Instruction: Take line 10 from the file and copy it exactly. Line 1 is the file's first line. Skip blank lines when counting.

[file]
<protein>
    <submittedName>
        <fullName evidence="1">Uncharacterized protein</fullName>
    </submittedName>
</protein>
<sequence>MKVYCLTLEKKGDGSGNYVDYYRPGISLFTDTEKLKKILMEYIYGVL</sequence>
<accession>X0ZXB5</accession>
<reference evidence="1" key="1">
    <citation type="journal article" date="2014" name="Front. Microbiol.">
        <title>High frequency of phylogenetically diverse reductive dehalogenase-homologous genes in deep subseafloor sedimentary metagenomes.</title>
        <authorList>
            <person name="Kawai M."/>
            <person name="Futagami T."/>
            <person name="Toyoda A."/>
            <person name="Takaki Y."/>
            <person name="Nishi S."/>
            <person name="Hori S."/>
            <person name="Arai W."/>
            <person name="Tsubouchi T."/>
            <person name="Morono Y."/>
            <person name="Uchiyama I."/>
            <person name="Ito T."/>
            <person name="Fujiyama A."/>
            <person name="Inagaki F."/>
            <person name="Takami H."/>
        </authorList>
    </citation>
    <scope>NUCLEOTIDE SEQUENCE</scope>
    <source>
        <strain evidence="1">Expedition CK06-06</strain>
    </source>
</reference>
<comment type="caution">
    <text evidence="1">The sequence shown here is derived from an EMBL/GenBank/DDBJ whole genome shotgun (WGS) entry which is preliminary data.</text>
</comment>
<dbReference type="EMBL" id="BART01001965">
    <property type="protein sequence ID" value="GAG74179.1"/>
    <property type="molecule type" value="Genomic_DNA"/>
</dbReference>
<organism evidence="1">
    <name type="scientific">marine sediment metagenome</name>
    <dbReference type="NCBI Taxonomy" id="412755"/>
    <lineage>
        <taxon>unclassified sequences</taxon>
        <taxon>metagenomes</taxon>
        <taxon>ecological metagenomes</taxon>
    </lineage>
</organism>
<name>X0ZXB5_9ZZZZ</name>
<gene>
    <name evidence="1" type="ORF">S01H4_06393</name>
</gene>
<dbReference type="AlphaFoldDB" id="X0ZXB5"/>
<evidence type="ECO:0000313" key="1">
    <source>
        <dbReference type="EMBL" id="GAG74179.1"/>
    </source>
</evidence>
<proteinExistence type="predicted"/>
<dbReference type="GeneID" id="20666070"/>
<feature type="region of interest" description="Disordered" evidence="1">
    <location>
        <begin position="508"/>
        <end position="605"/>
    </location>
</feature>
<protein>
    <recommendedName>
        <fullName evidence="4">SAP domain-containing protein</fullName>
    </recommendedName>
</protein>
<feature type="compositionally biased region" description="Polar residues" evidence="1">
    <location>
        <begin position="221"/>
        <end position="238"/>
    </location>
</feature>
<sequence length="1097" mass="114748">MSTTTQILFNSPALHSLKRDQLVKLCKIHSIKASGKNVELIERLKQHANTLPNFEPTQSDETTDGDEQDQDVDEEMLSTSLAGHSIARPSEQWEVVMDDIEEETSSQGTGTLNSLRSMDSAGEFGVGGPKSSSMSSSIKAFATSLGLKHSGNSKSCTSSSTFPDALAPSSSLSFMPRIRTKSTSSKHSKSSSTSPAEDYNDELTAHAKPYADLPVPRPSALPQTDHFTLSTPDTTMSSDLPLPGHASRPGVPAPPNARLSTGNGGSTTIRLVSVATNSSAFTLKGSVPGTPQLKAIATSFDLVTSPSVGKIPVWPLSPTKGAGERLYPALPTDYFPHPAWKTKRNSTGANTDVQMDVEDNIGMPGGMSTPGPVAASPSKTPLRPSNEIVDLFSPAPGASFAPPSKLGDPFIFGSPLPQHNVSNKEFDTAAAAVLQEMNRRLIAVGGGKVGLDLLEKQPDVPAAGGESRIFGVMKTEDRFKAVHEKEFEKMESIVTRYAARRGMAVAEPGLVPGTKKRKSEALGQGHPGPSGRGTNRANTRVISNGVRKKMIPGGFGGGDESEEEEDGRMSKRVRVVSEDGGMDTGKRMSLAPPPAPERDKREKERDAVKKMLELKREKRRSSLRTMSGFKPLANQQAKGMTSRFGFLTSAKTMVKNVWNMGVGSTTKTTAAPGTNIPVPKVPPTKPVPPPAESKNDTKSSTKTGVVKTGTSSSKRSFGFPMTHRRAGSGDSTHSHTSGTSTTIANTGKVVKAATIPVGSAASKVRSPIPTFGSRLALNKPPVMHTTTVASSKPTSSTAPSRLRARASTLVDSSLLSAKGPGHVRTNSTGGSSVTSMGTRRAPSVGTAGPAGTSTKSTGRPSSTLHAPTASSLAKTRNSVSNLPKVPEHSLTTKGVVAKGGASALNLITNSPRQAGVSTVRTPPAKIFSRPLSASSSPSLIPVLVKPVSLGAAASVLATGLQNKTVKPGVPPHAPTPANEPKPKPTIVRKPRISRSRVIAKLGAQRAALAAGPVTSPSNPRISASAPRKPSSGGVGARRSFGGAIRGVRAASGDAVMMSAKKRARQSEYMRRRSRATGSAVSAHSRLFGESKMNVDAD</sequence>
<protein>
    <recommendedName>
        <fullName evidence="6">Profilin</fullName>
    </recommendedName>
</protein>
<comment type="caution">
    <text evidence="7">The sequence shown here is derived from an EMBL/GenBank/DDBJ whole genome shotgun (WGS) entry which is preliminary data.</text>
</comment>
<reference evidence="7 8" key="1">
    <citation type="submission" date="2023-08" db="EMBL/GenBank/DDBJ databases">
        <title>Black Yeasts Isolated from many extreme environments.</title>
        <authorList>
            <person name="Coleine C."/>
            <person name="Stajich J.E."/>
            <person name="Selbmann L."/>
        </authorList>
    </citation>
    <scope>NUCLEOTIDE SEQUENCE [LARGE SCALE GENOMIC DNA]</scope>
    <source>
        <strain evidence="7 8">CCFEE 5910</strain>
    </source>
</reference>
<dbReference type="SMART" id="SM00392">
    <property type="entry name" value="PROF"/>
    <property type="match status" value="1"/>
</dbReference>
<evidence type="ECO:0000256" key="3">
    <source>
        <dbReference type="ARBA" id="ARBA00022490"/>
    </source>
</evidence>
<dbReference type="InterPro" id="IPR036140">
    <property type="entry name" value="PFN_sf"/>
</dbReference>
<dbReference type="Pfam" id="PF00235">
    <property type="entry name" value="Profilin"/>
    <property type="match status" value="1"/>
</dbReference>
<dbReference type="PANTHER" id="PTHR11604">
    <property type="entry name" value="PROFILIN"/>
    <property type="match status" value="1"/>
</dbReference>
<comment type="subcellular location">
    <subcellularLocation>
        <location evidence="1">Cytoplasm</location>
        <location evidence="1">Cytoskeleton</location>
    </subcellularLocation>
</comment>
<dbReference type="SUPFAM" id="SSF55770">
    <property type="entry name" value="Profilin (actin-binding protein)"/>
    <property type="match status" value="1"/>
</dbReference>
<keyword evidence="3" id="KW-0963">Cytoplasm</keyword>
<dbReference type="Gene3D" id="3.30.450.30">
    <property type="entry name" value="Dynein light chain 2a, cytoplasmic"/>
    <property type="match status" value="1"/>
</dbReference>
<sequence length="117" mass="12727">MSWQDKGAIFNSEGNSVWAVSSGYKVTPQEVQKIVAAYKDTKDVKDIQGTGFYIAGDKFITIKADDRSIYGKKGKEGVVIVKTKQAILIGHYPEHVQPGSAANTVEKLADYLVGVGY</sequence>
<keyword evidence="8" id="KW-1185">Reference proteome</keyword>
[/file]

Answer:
        <title>High frequency of phylogenetically diverse reductive dehalogenase-homologous genes in deep subseafloor sedimentary metagenomes.</title>